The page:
Acetone is one of the most common chemicals to run out of. The good news is that there are several products that either have a similar chemical composition or will still do many of the jobs that acetone is used for.
Rubbing alcohol-based products are often the best substitutes for acetone. These products include pure rubbing alcohol, hand sanitizer, deodorant, and hairspray. You can also use toothpaste or hydrogen peroxide-hot water solution instead of acetone.
This article will cover the 7 best products you can use instead of acetone. I’ll also explain why alcohol is a good acetone substitute, which common household items contain acetone, and whether or not you can make acetone at home.
1. Pure Rubbing Alcohol May Substitute for Acetone
Acetone and isopropyl alcohol (the main ingredient in rubbing alcohol) have similar chemical compositions. Acetone’s molecular formula is C3H6O, while isopropyl alcohol’s formula is C3H8O. They’re oxygenated solvents containing carbon, hydrogen, and oxygen molecules.
The process of removing something simple like nail polish with rubbing alcohol is straightforward. This process will work for other jobs as well. All you have to do is:
- Take a cotton ball (or a soft, absorbent cloth if you don’t have a cotton ball).
- Soak the item you’ll use to wipe in rubbing alcohol.
- Gently rub the soaked item over the nail polish.
- Wait at least 10 seconds.
- Rub a different cotton ball or cloth over the nail polish.
- If the nail polish doesn’t come off the first time, rinse and repeat.
Note that rubbing alcohol (and any product with it) doesn’t dissolve nail polish as quickly as acetone does. You may have to wipe your fingernails a few times before removing all the nail polish.
Also, too much rubbing alcohol can dry out your skin. If you experience dryness or irritation, stop using the alcohol immediately and apply the best moisturizer you have.
2. Hand Sanitizer Can Remove Nail Polish if It’s Alcohol-Based
If you don’t have rubbing alcohol, you can also use hand sanitizer — as long as it contains at least 60 percent alcohol. Hand sanitizers with “alcohol” on the label usually contain ethanol (a.k.a. ethyl alcohol) or isopropyl alcohol (a.k.a. isopropanol or 2-propanol). Ethyl alcohol’s molecular formula is C2H6O, making it an oxygenated solvent similar to acetone.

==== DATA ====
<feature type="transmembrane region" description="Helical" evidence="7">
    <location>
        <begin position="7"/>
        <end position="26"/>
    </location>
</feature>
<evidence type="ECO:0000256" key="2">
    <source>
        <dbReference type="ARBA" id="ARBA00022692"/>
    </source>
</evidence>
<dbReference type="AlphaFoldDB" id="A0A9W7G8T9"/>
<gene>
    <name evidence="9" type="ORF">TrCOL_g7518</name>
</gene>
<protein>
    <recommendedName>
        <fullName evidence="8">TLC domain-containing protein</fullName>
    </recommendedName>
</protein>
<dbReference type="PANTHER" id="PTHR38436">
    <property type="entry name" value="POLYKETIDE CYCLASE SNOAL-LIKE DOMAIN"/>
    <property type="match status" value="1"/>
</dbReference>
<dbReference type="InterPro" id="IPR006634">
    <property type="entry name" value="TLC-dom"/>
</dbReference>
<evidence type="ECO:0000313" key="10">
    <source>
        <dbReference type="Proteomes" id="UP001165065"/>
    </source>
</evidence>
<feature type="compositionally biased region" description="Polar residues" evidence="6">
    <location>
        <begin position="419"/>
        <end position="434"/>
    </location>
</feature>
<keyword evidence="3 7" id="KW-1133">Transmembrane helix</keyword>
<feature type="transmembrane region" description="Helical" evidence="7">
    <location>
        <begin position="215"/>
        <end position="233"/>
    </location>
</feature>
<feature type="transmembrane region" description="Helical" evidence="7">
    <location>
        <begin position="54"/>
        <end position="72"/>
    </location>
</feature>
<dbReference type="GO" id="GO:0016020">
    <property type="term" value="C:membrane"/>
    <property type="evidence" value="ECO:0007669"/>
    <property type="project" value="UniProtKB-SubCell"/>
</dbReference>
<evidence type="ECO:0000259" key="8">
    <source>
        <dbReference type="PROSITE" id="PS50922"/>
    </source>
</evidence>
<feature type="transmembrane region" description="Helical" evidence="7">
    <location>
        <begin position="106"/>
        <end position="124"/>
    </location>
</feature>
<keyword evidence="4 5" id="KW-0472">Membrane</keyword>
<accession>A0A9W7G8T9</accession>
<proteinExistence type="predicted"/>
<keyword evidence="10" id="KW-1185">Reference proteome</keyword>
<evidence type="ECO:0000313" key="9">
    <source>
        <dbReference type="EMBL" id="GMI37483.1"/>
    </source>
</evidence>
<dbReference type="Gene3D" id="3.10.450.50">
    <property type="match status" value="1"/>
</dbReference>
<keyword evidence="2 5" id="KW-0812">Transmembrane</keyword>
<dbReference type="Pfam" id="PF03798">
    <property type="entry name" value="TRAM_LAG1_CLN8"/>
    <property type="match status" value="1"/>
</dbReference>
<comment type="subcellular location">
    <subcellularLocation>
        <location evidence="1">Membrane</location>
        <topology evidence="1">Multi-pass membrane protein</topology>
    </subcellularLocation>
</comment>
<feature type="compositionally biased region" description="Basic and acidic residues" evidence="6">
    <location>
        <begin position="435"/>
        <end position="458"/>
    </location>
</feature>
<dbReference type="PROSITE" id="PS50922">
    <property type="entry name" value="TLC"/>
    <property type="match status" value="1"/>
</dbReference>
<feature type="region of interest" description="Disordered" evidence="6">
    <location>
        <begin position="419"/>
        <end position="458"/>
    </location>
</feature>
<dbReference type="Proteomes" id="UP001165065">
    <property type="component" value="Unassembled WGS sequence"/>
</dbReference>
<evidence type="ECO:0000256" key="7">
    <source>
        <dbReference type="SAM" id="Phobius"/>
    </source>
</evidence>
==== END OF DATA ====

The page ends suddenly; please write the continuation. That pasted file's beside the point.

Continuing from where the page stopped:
If your hand sanitizer doesn’t have alcohol, it may not work as well as alcohol-based sanitizers for removing nail polish.
To remove nail polish with hand sanitizer:
- Spritz the hand sanitizer over your nails.
- Wipe your nails gently with a cotton ball or soft, absorbent cloth.
- Count to 10.
- Wipe your nails using a new cotton ball or cloth.
- Repeat until all the nail polish comes off.
Since hand sanitizer contains alcohol, it can dry out your hands. Make sure you apply moisturizer after using hand sanitizer.
3. Deodorant Contains Ethyl Alcohol, an Oxygenated Solvent
If you’re using deodorant to remove nail polish, use it the same way you’d use hand sanitizer, as follows:
- Apply deodorant to your nails.
- Wipe with a clean cotton ball or cloth.
- Wait for a few seconds.
- Wipe the nail covered in deodorant again.
- Rinse and repeat until you remove the nail polish.
Of course, the downside of using a fragrant substance that doesn’t usually go on your hands is your fingers will smell like deodorant afterward. Once you’ve cleaned the nail polish off your nails, wash your hands thoroughly with soap.
4. Hairspray Can Replace Acetone As Long as It Has Alcohol
If your hairspray has “alcohol-free” on the label, that means it’s gentler on your hair. “Alcohol-free” means the hairspray doesn’t have ethanol, which can dry your locks and cause them to fall out. However, alcohol-free hairspray will not work as well as its ethanol-based counterpart for removing nail polish.
To wipe off nail polish with hairspray:
- Spray hairspray on your nail polish.
- Wipe with cotton or cloth.
- Give the hairspray a few seconds to settle in.
- Wipe it again.
- Repeat until the nail polish is gone.
Like deodorant, hairspray will leave your fingers smelling funky. It’s crucial to wash your hands with soap after removing your nail polish using hairspray.
5. Alcoholic Drinks Have Ethyl Alcohol